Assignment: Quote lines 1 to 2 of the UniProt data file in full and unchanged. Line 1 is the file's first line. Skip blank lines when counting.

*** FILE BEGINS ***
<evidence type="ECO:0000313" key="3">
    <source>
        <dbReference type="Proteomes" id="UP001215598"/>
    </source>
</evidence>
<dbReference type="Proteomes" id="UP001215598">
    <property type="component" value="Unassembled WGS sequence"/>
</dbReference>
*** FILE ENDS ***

<evidence type="ECO:0000313" key="3">
    <source>